About the Project
While the present and past variability of the South and East Asian monsoon systems have received intense scrutiny, the Southeast Asian monsoon is not nearly as well studied. As a result, the long-term behaviour of the Southeast Asian monsoon remains largely unknown and, considering the societal and economic importance of the monsoon in Vietnam, there is a clear need for well-dated, high-resolution palaeoclimate records in this area.
Using speleothems from northern Vietnam you will investigate the past dynamics of the Southeast Asian monsoon. Preliminary investigations in this area indicate the presence of speleothems suitable for palaeoclimate investigations with growth periods covering key intervals of climate change in the late Pleistocene and Holocene. You will develop a programme to monitor the cave hydrologic and environmental characteristics, and the connection to local and regional climate. After a careful calibration of geochemical signal in the cave with climate parameters, you will develop high-resolution timeseries of stable isotopes in speleothems and investigate the teleconnections of local monsoon variability with regional and global climate. This will allow the identification of monsoon forcings on both short and long timescales and the presence of leads and lags in the climate system. The results can then be used to test existing and developing climate models, including those used by the IPCC for future climate prediction. The project will be a collaboration between Northumbria University, Vietnam Academy of Science and Technology, and Massachusetts Institute of Technology.
Eligibility and How to Apply
Please note eligibility requirement:
• Academic excellence of the proposed student i.e. 2:1 (or equivalent GPA from non-UK universities [preference for 1st class honours]); or a Masters (preference for Merit or above); or APEL evidence of substantial practitioner achievement.
• Appropriate IELTS score, if required (evidence required by 1 August 2017).
For further details of how to apply, entry requirements and the application form, see
Please ensure you quote the advert reference above on your application form.
Deadline for applications: 20 January 2017
Start Date: 2 October 2017
Northumbria University is an equal opportunities provider and in welcoming applications for studentships from all sectors of the community we strongly encourage applications from women and under-represented groups.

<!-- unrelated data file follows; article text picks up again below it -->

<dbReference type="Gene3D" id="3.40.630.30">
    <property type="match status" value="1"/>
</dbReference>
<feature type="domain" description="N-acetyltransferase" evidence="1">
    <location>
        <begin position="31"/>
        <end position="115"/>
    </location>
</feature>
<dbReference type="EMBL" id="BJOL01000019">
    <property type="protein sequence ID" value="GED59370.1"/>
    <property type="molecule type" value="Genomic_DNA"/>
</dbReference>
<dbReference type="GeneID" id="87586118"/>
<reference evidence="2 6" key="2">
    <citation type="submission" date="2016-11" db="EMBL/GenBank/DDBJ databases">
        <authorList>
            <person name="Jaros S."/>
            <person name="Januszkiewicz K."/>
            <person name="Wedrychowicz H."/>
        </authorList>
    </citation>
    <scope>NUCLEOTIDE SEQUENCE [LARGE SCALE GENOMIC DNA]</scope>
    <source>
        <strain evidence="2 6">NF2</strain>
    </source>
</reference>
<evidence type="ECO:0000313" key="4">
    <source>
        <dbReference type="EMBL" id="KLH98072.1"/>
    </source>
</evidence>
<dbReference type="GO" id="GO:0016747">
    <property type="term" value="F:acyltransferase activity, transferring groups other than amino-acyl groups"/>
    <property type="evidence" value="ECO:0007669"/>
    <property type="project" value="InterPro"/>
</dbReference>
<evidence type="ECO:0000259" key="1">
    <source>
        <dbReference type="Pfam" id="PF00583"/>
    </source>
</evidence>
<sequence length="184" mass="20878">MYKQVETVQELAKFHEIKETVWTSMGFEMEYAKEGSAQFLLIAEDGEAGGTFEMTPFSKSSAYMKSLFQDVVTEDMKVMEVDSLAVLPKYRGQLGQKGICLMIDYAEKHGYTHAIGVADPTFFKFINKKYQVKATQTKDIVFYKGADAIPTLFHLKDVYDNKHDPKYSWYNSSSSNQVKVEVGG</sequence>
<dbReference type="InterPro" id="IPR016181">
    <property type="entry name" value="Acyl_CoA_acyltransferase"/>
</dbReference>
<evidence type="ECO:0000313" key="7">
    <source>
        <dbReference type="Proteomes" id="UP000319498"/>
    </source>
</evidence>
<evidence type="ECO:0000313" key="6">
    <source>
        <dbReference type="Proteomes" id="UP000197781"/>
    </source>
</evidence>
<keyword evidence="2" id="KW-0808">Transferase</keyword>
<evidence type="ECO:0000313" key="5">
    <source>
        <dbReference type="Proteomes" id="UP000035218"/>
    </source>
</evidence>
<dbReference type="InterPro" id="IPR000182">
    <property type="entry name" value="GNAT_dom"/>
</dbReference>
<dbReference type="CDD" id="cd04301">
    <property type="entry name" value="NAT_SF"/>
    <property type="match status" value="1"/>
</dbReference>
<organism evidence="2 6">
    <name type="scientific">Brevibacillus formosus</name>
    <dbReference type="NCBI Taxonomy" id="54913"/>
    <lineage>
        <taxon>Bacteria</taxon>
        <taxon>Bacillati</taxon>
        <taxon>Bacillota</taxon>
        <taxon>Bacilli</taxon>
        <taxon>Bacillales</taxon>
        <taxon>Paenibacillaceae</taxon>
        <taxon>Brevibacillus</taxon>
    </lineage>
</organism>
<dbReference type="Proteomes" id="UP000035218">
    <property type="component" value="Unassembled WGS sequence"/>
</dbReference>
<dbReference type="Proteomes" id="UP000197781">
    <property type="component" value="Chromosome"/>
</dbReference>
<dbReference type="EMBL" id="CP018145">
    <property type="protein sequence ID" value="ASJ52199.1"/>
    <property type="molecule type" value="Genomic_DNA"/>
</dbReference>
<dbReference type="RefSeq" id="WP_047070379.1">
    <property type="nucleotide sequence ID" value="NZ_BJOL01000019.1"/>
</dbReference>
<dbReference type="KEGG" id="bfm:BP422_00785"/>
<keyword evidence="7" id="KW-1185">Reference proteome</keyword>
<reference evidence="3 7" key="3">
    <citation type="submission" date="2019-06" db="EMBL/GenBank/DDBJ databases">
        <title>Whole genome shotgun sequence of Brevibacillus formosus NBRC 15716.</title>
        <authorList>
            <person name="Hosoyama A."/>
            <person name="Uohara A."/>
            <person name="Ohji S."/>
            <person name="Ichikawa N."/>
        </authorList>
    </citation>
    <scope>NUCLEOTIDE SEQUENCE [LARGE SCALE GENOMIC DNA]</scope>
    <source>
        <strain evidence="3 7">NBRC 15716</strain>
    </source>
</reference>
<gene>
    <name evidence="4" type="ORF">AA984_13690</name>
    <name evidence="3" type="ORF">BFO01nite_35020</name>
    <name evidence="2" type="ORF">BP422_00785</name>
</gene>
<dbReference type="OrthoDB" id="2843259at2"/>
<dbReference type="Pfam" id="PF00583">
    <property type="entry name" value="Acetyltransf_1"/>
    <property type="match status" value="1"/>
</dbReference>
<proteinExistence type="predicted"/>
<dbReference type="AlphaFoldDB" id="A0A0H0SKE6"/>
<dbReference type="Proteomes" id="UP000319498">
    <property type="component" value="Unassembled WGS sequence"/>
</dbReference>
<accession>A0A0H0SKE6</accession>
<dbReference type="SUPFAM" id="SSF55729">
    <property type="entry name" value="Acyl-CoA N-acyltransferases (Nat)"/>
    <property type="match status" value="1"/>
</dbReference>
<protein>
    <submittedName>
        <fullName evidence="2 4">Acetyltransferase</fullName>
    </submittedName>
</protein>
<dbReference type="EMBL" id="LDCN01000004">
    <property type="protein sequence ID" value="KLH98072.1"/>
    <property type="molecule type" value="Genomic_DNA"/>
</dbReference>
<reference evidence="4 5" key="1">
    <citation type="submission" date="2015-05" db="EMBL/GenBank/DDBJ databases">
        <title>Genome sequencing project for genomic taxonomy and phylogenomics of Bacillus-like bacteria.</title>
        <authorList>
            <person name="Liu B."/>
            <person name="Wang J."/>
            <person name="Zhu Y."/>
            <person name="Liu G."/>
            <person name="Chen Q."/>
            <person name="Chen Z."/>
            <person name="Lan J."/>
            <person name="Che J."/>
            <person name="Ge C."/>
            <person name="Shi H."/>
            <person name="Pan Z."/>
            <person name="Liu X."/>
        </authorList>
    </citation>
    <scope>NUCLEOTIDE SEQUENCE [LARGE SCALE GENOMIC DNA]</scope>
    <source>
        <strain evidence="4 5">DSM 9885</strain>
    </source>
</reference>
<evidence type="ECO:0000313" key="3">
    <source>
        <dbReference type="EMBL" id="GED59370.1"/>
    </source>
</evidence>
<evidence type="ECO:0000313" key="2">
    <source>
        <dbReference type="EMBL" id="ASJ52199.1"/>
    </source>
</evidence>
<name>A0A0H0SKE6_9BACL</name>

This project is being considered for funding in competition with other projects, through one of two types of funding packages available:
• Fully funded studentships include a full stipend, paid for three years at RCUK rates for 2017/18 (this is yet to be set, in 2016/17 this is £14,296 pa) and fees (Home/EU £4,350 / International £13,000 / International Lab-based £16,000), and are available to applicants worldwide.
• As Northumbria celebrates its 25th anniversary as a University and in line with our international outlook, some projects may also be offered to students from outside of the EU supported by a half-fee reduction.
Ersek, Vasile, Clark, Peter, Mix, Alan, Cheng, Hai and Edwards, Lawrence (2012) Holocene winter climate variability in mid-latitude western North America. Nature Communications, 3. 1219-n/a. ISSN 2041-1723
Ersek, Vasile, Mix, Alan and Clark, Peter (2010) Variations of δ18O in rainwater from southwestern Oregon. Journal of Geophysical Research, 115 (D9). ISSN 0148-0227
Ersek, Vasile, Hostetler, Steven, Cheng, Hai, Clark, Peter, Anslow, Faron, Mix, Alan and Edwards, Lawrence (2009) Environmental influences on speleothem growth in southwestern Oregon during the last 380000 years. Earth and Planetary Science Letters, 279 (3-4). pp. 316-325. ISSN 0012821X
McGregor, Helen, Evans, Michael, Goosse, Hugues, Leduc, Guillaume, Martrat, Belen, Addison, Jason, Mortyn, Graham, Oppo, Delia, Seidenkrantz, Marit-Solveig, Sicre, Marie-Alexandrine, Phipps, Steven, Selvaraj, Kandasamy, Thirumalai, Kaustubh, Filipsson, Helena and Ersek, Vasile (2015) Robust global ocean cooling trend for the pre-industrial Common Era. Nature Geoscience, 8 (9). pp. 671-677. ISSN 1752-0894